The French Motorcycle Grand Prix went from bad to worse for Suzuki rider John Hopkins when, having suffered two crashes on Saturday, his race ended after a painful high-side after only two laps of the restart.

"This is one of those weekends I'd just as soon forget," said a battered Hopkins after his first DNF of the year. "My shoulder was the worst thing, but now my whole body is bruised and I can't tell what hurts the worst."

The fall, which happened during the third lap while Hopper ran in 13th, left him bewildered - although its was almost certainly in part due to Suzuki's gamble to send out their riders on intermediate tyres instead of the full wets as used by the frontrunners.

"I don't know what I did wrong," he admitted. "It happened mid-turn under neutral throttle. I did the same thing I'd done the lap before. It was like every crash I had this weekend - no warning. It's frustrating when you don't know the reason you go down.

"We changed the engine mapping to deal with the ultra-slick track. Maybe that had something to do with it, it's hard to say. I probably made a bad tyre choice. I went with a cut rear (slick) and a full rain front. We thought it would dry out a little more than it did."

The team has cancelled scheduled testing and Hopkins will try to rest and heal before the next round in Mugello, Italy.

"Basically I'm just going to rest for the next couple of weeks," explained Hopkins, after dropping from 10th to 14th in the world championship standings. "I'm pretty discouraged right now, but things like this are part of racing. I just have to move on."

Countryman, and team-mate, Kenny Roberts faired little better, finishing just 16th after also losing out on the tyre gamble.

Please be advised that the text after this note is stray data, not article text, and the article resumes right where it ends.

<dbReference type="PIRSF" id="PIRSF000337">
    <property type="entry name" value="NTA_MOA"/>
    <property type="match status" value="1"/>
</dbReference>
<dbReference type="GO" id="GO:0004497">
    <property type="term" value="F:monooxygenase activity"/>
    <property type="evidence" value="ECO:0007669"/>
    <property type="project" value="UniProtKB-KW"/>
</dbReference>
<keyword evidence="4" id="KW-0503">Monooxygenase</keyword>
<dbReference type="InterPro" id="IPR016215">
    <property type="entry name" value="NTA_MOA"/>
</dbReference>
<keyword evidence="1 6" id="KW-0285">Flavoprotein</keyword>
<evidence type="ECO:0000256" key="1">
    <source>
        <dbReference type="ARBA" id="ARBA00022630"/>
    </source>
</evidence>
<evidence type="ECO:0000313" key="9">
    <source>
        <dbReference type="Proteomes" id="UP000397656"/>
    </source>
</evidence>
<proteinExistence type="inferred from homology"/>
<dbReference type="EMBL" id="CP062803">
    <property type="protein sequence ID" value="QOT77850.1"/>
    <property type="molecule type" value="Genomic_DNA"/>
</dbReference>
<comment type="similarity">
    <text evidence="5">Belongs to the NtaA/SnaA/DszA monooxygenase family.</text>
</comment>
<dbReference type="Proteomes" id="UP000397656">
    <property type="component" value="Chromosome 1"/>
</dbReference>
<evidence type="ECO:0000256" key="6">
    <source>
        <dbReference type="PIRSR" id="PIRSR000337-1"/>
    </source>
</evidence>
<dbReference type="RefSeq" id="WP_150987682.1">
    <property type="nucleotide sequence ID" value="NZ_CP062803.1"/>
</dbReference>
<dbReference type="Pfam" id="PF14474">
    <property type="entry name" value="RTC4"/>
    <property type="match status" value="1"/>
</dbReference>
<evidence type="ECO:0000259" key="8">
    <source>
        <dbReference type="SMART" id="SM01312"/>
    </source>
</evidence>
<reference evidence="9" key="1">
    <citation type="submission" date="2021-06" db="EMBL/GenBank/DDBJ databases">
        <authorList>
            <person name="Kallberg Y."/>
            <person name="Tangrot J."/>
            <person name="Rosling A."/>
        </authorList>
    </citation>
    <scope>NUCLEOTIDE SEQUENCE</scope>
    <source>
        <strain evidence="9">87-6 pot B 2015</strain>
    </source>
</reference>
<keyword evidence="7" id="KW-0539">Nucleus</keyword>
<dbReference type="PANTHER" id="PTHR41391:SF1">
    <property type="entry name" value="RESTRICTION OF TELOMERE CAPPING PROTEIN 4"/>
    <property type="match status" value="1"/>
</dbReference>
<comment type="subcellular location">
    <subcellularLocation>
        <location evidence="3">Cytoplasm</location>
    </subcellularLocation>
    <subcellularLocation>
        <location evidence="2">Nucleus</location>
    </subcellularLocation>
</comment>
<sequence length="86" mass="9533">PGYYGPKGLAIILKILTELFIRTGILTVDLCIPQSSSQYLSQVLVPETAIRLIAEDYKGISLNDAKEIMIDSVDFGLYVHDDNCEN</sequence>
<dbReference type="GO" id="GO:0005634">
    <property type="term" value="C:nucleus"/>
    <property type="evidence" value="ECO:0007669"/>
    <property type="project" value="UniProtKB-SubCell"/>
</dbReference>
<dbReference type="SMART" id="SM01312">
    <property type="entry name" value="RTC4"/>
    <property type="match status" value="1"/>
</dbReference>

Roberts had been making fair progress in the first race, and was up to 11th at the head of his group after starting from 17th when the new white flag with a red cross was displayed to signal a temporary race stoppage.

"I was having an okay first race in the dry. I was able to be a little bit aggressive against some of the guys at the back, and get somewhat of a feeling for the bike. The character of the track meant I didn't have to worry about running into the back of anyone under brakes. At most tracks this year I've been very tentative in that area, because that is one thing we are having some problems with," revealed KR Jr.

"For the second race, we needed to gamble to have a shot to be in the top five. I knew it was wet, and I knew it was a gamble. At some race tracks, it would have dried out very quickly, but here parts of the track stayed wet to the end. So it was a bad choice if we were thinking about finishing tenth or 11th, but a good gamble if we wanted the top five. It didn't work out," he added.

"This may have been a GP, but it felt like a 24-hour endurance race," declared Team Manager Garry Taylor. "We were outgunned all weekend, but nobody could say John wasn't trying, with three crashes over the weekend. Kenny rode really hard in the first race, but in the second it was obvious pretty early that our tyre gamble wasn't going to pay off, but Kenny stayed out there plugging away in an effort to get more information. The riders are doing everything they can. We need some help from the factory engineers to get the new bike working the way it should."